Hull boss Steve Bruce was interviewed by the Football Association on Monday about the England manager’s job.
Sunderland boss Sam Allardyce has also been interviewed and is favourite to succeed Roy Hodgson, who quit after England lost to Iceland at Euro 2016.
Hull said Bruce, 55, has “held informal discussions” but “no official approach has been received from the FA”.
“It’s got to be the prime job that any Englishman could ever want to have,” Bruce told Sky Sports.
“I’m highly flattered to be even considered. I put my case across and let’s hope it was successful.”
Bruce added he was up against “a big pal of mine” in Allardyce, and that whoever gets the job needs to take away the players’ “fear in tournaments” after a run of just one win in seven matches at the 2014 World Cup and Euro 2016.
Bournemouth manager Eddie Howe and USA coach Jurgen Klinsmann have also been linked with the role.
Bruce led the Tigers back into the Premier League last season after relegation to the Championship in 2015.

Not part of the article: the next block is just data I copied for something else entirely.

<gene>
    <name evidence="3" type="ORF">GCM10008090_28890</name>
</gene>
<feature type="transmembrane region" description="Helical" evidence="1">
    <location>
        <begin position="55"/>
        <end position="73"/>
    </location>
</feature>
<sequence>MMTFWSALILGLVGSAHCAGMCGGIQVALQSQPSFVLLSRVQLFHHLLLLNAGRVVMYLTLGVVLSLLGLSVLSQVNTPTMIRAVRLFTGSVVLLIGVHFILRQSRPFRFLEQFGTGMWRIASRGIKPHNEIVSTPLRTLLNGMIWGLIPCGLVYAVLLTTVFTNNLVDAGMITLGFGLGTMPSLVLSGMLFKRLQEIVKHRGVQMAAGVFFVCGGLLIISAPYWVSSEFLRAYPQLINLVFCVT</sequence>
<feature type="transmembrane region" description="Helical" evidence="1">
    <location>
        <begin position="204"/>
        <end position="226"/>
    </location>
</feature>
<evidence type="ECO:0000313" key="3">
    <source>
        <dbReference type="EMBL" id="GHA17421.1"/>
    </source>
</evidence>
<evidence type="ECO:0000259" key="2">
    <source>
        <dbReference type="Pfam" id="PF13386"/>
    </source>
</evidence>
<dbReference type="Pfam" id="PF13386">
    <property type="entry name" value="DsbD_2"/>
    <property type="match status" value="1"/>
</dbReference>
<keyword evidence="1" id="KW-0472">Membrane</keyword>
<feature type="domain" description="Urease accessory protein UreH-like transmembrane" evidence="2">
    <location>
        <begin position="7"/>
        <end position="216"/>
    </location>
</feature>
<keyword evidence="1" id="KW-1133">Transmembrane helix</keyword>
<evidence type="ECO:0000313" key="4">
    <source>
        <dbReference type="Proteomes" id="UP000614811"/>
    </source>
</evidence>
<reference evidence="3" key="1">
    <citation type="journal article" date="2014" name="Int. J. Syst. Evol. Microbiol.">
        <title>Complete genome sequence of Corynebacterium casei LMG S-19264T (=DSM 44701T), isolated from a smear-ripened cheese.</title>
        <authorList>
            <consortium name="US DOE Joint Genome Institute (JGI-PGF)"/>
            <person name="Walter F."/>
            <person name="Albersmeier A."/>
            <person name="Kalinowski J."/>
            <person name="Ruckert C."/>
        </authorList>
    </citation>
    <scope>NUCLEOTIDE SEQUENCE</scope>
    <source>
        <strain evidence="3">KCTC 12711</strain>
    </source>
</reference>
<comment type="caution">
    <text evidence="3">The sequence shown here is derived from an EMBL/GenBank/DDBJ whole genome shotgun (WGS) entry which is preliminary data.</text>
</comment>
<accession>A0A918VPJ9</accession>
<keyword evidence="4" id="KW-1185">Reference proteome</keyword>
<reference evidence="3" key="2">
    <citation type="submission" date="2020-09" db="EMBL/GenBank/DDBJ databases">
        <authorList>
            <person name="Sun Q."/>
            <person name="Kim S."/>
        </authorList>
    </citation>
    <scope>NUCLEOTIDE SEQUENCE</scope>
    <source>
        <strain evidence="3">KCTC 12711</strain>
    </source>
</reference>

Hull’s statement added they want the FA to “conclude their business quickly in order to avoid further speculation”.
Sunderland called on the FA to “bring about a swift resolution to the matter” after Allardyce was interviewed last week.
FA chief executive Martin Glenn is fronting a three-man panel, which also includes FA technical director Dan Ashworth and board member David Gill, to decide the next England manager.
Former Manchester United captain and defender Bruce, who was never capped by England, said in June that he would be staying at Hull.
However, amid talk of a takeover at KC Stadium, he accepted he could be replaced when asked if he was certain of his position.
Prior to talks with the FA, Bruce recently said it was “highly flattering” to be linked with a role he hopes goes to an Englishman.
“There’s nobody more patriotic than I am,” he told BBC Radio Humberside.
“I’m honoured to be linked with it. It’s the pinnacle to go and manage your country. What bigger job in the world is there?”